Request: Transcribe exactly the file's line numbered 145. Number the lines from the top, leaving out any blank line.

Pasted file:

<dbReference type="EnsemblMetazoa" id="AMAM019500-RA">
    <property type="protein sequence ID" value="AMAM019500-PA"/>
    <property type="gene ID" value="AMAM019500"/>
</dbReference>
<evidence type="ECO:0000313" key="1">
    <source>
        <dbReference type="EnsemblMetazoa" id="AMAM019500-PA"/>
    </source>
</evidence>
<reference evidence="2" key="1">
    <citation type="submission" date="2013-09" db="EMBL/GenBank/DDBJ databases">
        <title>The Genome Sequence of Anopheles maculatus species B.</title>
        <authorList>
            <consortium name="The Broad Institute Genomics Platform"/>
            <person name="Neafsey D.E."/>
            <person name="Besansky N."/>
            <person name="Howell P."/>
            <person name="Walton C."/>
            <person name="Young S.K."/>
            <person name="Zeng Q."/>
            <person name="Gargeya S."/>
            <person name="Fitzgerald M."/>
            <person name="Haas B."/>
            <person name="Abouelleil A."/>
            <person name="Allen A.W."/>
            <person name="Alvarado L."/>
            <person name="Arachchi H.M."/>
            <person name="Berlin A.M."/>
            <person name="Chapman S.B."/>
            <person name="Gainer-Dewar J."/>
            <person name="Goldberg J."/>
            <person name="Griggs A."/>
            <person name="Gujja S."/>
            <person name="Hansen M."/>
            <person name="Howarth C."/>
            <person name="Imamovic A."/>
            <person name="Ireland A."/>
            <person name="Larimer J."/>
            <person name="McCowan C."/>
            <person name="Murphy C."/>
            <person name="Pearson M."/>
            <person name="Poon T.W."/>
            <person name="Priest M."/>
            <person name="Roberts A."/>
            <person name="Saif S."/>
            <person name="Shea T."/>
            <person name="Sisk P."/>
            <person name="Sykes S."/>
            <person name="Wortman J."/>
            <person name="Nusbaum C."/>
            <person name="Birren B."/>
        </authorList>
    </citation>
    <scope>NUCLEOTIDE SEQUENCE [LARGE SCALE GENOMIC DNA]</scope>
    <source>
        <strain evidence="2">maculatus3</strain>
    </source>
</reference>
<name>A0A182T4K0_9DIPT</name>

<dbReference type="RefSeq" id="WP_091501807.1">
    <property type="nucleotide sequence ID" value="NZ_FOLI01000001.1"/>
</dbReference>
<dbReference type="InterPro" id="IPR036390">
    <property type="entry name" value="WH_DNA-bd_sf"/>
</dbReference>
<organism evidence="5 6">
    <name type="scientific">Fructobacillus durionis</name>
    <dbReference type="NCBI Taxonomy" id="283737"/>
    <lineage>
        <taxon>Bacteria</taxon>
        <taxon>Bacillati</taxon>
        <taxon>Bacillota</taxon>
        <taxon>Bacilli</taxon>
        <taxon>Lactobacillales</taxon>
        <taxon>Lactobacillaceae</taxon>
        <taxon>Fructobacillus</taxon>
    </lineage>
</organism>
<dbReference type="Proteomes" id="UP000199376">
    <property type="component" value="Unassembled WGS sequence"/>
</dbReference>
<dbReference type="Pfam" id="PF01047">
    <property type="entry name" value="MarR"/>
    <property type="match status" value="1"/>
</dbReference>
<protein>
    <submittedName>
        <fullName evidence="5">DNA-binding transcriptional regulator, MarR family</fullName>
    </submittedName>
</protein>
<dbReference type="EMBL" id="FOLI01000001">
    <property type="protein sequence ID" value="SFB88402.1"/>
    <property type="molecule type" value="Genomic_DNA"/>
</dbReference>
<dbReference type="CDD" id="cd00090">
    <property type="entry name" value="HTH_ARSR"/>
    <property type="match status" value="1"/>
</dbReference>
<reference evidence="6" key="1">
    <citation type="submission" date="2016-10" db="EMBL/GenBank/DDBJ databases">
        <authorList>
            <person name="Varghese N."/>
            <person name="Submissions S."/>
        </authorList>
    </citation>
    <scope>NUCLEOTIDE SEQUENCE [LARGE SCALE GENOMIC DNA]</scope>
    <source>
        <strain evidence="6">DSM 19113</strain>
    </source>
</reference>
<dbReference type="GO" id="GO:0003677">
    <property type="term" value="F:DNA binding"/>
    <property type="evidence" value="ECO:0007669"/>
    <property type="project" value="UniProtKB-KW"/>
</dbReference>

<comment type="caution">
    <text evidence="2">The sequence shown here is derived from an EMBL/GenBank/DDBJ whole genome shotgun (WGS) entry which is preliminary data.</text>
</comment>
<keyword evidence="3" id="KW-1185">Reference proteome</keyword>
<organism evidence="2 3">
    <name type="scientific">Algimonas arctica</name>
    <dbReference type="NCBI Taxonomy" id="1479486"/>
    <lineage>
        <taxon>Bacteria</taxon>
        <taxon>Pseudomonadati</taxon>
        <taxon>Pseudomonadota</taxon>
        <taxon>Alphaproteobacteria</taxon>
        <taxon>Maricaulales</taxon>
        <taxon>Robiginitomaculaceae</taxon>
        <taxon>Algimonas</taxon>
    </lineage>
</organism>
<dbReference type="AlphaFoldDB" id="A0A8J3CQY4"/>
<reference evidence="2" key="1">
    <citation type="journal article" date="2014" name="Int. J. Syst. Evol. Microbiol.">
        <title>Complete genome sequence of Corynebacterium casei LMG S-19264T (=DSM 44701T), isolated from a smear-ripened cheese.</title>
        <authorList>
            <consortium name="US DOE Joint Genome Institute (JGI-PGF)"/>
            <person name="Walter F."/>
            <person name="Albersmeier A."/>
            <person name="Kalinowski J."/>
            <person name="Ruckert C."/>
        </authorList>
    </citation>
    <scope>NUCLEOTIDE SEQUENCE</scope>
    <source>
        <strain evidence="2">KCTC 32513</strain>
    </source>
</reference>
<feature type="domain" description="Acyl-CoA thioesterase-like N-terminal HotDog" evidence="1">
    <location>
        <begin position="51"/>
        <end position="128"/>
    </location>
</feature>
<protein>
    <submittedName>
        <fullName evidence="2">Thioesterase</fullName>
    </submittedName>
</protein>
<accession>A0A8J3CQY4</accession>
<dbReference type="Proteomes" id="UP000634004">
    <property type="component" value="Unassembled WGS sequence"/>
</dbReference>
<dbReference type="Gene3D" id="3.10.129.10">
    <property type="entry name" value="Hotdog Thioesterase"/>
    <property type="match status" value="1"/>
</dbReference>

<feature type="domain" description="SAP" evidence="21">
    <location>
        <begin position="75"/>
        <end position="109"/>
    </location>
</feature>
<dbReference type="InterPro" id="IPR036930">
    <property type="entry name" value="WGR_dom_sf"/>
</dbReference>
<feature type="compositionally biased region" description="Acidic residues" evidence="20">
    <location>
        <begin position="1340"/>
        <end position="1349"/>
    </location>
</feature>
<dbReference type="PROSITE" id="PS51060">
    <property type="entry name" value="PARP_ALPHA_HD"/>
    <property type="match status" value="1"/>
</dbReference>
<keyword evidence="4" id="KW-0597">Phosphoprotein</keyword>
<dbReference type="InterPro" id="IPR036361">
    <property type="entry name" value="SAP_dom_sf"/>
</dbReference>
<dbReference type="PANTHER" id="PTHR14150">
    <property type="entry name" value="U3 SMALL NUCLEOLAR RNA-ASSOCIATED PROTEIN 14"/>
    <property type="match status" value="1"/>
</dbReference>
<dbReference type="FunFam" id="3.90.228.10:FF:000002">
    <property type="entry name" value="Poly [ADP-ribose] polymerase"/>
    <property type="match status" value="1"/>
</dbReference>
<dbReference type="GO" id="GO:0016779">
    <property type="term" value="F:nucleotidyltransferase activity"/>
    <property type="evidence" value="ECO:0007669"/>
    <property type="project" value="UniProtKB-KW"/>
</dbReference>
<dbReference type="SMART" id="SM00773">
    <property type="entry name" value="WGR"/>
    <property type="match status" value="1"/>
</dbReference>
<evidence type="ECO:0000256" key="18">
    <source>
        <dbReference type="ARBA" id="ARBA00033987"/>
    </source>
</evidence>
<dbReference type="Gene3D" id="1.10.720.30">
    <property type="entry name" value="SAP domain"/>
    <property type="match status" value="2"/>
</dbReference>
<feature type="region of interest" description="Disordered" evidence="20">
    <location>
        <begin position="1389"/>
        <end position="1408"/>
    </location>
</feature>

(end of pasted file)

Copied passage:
    <scope>NUCLEOTIDE SEQUENCE</scope>